How mindful are you? Unless you're a Buddhist, it may sound like a strange question. But being more mindful could be an answer to two health issues high on many people's top-10 list: stress and weight.
Simply put, mindfulness means being aware of what you think and do in response to what's around you. It's the idea behind a technique known as mindfulness-based stress reduction (MBSR), which was developed by best-selling author Jon Kabat-Zinn, Ph.D. Research has shown that MBSR can help alleviate anxiety, depression, and pain.
MBSR, which is now offered by medical centers around the world, teaches people to live in the moment and become more aware of how they respond to their surroundings. As a result, they can change how they view whatever causes stress, pain, or other negative feelings and thereby achieve greater peace of mind. Typically, training is intensive, requiring eight weekly 2.5-hour classes plus 45 to 60 minutes a day of meditation. For some busy, stressed-out people, the time commitment is, well, too stressful.
A recent study, published in the journal Health Education & Behavior, has found that a scaled-down version of MBSR can be used successfully at workplaces. People who attended weekly one-hour MBSR meetings at lunch and practiced 20 minutes of yoga a day at their desks reported feeling less stress and sleeping better than those in a comparison group who did not participate.
On the heels of that research comes another new study, published in the Journal of the American Dietetic Association, suggesting that mindfulness may also play a role in weight control. Participants (80% of them women) filled out questionnaires asking how often they had reactions such as:
• When a restaurant portion is too large, I stop eating when I'm full.
• I taste every bite of food that I eat.
• I recognize when I'm eating and not hungry.
• When I'm sad, I eat to feel better.
Those who were more mindful about food and eating tended to weigh less. They were also more likely to practice yoga, which the researchers hypothesize may have taught them greater self-awareness.
Food scientist Brian Wansink has written a terrific book, called Mindless Eating, about our lack of mindfulness regarding food and what we can do about it. I highly recommend it. And for more on how greater self-awareness can help control stress, sit back, relax, and watch this video segment.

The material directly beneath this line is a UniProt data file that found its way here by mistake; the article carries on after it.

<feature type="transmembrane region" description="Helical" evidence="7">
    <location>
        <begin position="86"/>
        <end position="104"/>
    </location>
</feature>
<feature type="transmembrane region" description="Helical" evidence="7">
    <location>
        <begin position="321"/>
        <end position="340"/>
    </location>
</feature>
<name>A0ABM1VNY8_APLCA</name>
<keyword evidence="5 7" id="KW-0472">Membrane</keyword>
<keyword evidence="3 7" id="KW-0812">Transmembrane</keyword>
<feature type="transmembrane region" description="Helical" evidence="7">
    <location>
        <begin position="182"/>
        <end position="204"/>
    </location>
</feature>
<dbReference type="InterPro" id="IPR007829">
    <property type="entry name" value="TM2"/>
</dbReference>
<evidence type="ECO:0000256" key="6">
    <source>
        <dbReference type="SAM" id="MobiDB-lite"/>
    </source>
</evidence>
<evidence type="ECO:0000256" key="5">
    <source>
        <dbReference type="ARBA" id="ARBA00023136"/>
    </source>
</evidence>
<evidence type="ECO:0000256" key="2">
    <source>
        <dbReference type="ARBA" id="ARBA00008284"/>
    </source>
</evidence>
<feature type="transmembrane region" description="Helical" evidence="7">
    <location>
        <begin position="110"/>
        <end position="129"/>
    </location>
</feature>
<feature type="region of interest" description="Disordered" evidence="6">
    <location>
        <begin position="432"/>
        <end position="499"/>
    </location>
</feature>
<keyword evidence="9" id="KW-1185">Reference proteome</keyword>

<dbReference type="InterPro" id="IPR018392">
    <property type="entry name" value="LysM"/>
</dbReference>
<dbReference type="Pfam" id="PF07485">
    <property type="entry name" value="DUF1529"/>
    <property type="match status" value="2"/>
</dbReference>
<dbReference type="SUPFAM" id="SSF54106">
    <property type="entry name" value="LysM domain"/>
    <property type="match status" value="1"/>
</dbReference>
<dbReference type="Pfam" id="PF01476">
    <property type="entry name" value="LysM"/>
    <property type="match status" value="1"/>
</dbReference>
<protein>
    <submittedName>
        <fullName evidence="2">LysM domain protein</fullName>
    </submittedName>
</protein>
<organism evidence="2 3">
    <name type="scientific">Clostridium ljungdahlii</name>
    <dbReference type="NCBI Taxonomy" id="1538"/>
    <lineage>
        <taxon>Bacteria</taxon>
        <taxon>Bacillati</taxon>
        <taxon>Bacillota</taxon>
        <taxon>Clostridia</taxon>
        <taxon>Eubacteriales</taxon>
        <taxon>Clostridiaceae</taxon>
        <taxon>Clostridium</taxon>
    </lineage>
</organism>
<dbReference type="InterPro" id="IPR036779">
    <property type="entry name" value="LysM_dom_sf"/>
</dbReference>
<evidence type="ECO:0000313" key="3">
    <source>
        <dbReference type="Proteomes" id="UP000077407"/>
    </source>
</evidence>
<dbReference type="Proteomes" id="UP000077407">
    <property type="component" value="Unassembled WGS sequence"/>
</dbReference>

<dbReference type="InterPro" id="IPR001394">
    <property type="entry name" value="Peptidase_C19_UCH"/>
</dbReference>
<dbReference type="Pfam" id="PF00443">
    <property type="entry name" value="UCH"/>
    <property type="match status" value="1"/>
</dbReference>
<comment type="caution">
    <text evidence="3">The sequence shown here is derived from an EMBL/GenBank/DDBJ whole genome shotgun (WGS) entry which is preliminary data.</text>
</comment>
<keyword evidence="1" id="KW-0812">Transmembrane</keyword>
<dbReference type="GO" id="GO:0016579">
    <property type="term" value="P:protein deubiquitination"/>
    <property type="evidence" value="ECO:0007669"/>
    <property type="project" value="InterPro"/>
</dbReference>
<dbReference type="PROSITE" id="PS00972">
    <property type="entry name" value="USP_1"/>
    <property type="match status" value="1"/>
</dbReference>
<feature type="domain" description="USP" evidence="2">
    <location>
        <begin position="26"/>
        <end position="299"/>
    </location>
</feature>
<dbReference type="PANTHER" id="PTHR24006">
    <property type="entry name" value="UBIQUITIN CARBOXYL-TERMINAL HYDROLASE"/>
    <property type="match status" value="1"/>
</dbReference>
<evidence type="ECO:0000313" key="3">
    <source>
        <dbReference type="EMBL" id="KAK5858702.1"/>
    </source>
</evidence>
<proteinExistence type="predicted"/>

Stand on a vibrating platform and shed pounds. No exertion required. Sounds too good to be true, right? Well, maybe not.
A recently-released study from Belgium looked at the effects of whole body vibrating machines (in this case one known as Power Plate), which are in a growing number of health clubs. The researchers assigned 61 subjects - all of them overweight or obese - to one of four groups: 1) a restricted-calorie diet and no exercise; 2) diet plus a conventional fitness program consisting of activities such as swimming, cycling, and strength training; 3) diet plus vibration training; and 4) no diet, no exercise.
So who were the biggest losers? Believe it or not, the vibration group. After six months, they had lost 11% of their body weight, compared with 7% of the conventional exercisers and 6% in the diet only group. (The control group's weight increased slightly.) After one year, the vibration group had maintained their weight loss more than the others.
The study, presented at a European obesity conference, has not yet been published. But it comes on the heels of published research out of the University of Oklahoma, which found that in older women, resistance training plus whole body vibration decreased body fat more than resistance training alone.
So how can this be? The machines' vibrations of 30 to 50 times per second are thought to trigger the body's reflex response, which causes muscles to contract. But the evidence regarding benefits is still preliminary, and some scientists are concerned about unknown risks.
Even if whole body vibration lives up to the claims, it shouldn't replace regular exercise. Instead, use it as a way to supplement to your routine. As this clip on exercise gadgets for the office reminds us, technology can add some fun and variety to your workout, and as a result, help you stick with it. Now get shaking.